However, experts agree that very little diabetes education is provided in correctional facilities.
To address the lack of diabetes education, Reagan and colleagues examined the feasibility, acceptability and preliminary effect of a 6-week, 1-hour per week “diabetes survival skills” intervention on diabetes knowledge, distress, self-efficacy and outcome expectancy for transitioning, incarcerated men. Among 92 participants, 84% had type 2 diabetes, 83% were using insulin; mean length of incarceration was less than 4 years (40% Black). Within the cohort, 41 completed the study (22 controls). The data were presented at the 2019 ADA Scientific Sessions.
The researchers found both groups showed improvement in diabetes-related distress and outcome expectancy, with the treatment group experiencing greater and sustained improvement at 12 weeks. Analysis of focus group data revealed acceptance of and enthusiasm for the diabetes survival skills training and low literacy education materials, and the need for skill demonstration and ongoing support throughout incarceration and before release. Due to high attrition, the power to detect effects was limited, Reagan said; however, results suggest the intervention is feasible and acceptable with an increased sample size.
“The diabetes survival skills program we did in the prison, the participants loved it,” Reagan said. “The big problem was attrition. Because of the way people are released to supervised community housing or to parole, someone who was ready to leave in 3 weeks can suddenly leave tomorrow. Some of those systems do not allow for this sort of planning for diabetes education.”
Murphy, who has helped run diabetes education programs in San Francisco prisons, said attendees seemed to benefit from such sessions.
“Logistically it was quite difficult, because you have to have parts of the prison willing to work with you, and a person who is cleared to do this work,” Murphy said. “In general, for those that attended, it was well received. They are eager to learn about their diabetes. They are eager to do better at living with diabetes. Providing more education opportunities for people with diabetes while in jail can only be beneficial, even if we don’t yet have great data on long-term outcomes.”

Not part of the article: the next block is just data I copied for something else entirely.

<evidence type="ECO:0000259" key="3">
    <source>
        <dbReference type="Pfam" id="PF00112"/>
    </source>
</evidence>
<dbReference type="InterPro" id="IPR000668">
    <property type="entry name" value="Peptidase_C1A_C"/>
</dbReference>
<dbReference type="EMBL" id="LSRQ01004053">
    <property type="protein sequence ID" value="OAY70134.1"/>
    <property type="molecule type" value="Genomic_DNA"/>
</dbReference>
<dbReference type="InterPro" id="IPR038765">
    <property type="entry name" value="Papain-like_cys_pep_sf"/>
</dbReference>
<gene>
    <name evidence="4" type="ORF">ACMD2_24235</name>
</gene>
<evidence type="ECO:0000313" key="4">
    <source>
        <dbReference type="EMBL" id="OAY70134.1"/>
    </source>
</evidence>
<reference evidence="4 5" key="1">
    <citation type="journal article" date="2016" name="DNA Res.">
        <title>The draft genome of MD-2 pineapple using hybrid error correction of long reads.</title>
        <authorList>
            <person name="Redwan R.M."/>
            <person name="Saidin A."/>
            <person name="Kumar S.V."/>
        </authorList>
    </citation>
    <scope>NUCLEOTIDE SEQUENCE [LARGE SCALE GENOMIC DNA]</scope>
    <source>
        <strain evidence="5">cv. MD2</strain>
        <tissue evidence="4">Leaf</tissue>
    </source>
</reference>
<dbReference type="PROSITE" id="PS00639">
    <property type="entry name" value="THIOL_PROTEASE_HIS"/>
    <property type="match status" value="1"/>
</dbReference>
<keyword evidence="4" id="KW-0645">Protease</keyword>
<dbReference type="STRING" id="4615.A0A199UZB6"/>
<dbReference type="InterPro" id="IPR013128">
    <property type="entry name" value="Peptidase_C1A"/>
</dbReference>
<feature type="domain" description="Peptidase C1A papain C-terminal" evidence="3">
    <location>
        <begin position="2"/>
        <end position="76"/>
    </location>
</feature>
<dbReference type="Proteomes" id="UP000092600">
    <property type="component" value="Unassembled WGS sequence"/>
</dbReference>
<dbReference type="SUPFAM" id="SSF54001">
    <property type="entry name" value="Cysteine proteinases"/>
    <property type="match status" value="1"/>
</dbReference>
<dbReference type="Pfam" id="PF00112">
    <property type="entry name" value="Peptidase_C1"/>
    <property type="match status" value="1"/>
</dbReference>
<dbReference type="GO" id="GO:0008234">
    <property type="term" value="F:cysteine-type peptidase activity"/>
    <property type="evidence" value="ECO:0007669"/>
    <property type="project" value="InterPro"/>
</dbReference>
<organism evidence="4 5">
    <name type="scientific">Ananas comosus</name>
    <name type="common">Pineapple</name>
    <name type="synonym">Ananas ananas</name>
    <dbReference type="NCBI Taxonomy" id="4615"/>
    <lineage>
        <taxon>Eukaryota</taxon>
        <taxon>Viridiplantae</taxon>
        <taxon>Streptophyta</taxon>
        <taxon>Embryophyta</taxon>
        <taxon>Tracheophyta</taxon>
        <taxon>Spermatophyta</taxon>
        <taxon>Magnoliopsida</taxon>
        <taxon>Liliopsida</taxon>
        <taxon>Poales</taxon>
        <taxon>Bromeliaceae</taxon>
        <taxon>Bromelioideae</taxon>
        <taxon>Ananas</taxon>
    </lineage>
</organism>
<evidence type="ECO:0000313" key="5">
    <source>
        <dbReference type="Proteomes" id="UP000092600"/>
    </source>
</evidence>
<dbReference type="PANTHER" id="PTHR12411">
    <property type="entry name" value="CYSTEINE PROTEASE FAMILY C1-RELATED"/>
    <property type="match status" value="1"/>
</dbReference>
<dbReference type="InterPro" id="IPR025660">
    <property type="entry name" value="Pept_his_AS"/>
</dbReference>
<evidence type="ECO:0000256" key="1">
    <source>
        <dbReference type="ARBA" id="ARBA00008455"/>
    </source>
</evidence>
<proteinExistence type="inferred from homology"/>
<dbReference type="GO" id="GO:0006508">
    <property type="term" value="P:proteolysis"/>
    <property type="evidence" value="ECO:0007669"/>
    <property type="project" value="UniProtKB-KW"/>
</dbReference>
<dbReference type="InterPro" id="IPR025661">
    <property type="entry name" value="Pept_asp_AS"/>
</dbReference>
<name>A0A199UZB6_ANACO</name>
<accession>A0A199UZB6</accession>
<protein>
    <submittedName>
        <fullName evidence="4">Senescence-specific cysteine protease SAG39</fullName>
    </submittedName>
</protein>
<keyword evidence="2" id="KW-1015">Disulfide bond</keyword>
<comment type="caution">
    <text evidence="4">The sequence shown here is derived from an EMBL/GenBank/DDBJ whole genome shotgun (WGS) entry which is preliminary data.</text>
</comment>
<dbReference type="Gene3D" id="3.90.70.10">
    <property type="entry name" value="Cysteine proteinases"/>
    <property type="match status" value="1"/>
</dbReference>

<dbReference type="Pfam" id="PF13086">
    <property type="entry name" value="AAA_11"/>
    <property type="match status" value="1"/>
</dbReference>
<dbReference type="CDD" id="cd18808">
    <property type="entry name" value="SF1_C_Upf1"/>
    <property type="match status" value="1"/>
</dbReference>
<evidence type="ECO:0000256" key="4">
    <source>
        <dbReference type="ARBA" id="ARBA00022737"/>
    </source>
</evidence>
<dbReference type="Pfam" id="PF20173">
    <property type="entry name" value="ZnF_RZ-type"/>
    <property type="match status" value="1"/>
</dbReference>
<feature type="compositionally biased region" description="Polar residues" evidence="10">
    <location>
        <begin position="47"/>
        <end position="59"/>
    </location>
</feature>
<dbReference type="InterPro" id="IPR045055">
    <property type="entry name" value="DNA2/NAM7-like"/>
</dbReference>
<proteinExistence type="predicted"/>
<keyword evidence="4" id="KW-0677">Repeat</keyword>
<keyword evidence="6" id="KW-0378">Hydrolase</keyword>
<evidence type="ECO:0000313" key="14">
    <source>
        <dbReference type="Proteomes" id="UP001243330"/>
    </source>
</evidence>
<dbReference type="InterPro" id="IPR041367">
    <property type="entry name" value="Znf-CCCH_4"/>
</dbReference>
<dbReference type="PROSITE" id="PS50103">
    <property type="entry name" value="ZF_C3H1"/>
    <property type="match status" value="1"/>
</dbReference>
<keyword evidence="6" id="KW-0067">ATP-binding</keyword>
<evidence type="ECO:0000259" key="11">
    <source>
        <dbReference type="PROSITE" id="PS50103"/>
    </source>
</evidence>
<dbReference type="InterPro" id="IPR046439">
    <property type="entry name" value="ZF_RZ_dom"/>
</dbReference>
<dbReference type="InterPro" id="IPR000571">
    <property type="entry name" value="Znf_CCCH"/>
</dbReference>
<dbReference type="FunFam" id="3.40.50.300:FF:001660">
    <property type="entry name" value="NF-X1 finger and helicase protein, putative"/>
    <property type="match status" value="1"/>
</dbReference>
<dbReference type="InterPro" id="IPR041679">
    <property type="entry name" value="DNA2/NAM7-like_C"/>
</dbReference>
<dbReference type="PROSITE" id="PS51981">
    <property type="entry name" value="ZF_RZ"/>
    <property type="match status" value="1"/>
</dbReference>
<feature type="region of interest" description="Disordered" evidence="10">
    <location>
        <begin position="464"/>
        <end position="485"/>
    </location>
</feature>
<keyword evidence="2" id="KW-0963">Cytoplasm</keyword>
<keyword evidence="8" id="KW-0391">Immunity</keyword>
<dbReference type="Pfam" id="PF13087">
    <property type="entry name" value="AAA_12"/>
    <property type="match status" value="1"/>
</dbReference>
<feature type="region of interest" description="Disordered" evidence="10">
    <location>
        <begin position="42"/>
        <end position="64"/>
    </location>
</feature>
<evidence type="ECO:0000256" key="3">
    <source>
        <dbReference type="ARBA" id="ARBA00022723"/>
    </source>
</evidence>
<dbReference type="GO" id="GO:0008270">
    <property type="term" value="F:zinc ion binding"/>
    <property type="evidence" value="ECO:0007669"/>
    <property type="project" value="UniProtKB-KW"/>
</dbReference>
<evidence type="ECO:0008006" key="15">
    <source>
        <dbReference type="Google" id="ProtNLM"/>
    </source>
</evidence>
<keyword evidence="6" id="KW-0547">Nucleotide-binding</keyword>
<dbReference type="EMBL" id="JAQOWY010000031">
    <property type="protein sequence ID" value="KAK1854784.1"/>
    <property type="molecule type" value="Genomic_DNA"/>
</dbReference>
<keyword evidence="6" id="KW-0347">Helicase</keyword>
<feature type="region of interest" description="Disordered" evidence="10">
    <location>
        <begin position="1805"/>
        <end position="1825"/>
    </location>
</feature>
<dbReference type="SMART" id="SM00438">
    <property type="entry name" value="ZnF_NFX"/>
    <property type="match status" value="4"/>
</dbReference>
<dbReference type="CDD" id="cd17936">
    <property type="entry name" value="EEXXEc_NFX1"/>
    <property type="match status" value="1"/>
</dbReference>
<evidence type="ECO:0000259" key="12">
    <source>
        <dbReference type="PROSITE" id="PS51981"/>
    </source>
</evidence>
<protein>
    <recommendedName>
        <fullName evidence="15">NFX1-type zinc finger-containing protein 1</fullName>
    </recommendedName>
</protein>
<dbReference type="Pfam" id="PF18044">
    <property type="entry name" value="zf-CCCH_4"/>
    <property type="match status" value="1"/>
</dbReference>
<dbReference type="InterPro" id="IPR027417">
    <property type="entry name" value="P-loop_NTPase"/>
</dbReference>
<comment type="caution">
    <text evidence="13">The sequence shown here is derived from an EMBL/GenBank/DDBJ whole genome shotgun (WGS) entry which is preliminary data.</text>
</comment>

Some facilities conduct diabetes education as needed, so incarcerated people can learn how to self-administer insulin, Reagan said.
“But [the programs] are quick,” Reagan said. “There has been some work via group medical appointments, but again, this takes money, time and staff to run and sustain these programs. I am trying to bring my diabetes survival skills programs to supervised community housing and deliver it remotely. We want to provide something accessible to them at the point they most need it.”
Preparing for release
Coordinating follow-up care for people with diabetes who will be released from prisons or jails is essential to reduce risk for hyperglycemia, hypoglycemia and other adverse diabetes outcomes during a time of intense change and transition, experts said. Logistically, however, such planning is challenging.
“Another logistical problem is patients are suddenly discharged,” Murphy said. “A person could have a court time at 4 p.m., and then at 6 p.m. they are discharged. We have run into difficulties with coordination of care. We would like for them to have an appointment for diabetes care when they leave, but we don’t know when they are leaving and neither does the medical staff, who have no capacity to arrange for follow-up.”
Data suggest coordinated care affects diabetes outcomes. In a study published in 2017 in Health Affairs, researchers assessed data from the Transitions Clinic Network, a national network of medical homes for individuals with chronic health conditions recently released from incarceration. Researchers analyzed the impact of early engagement in primary care and referral from correctional systems to the Transitions Clinic Network on the use of acute care — ED visits and hospitalizations — and recidivism. Among 751 patients, 29.8% were referred by correctional partners and 52.7% were engaged with Transitions Clinic Network care within 1 month of release.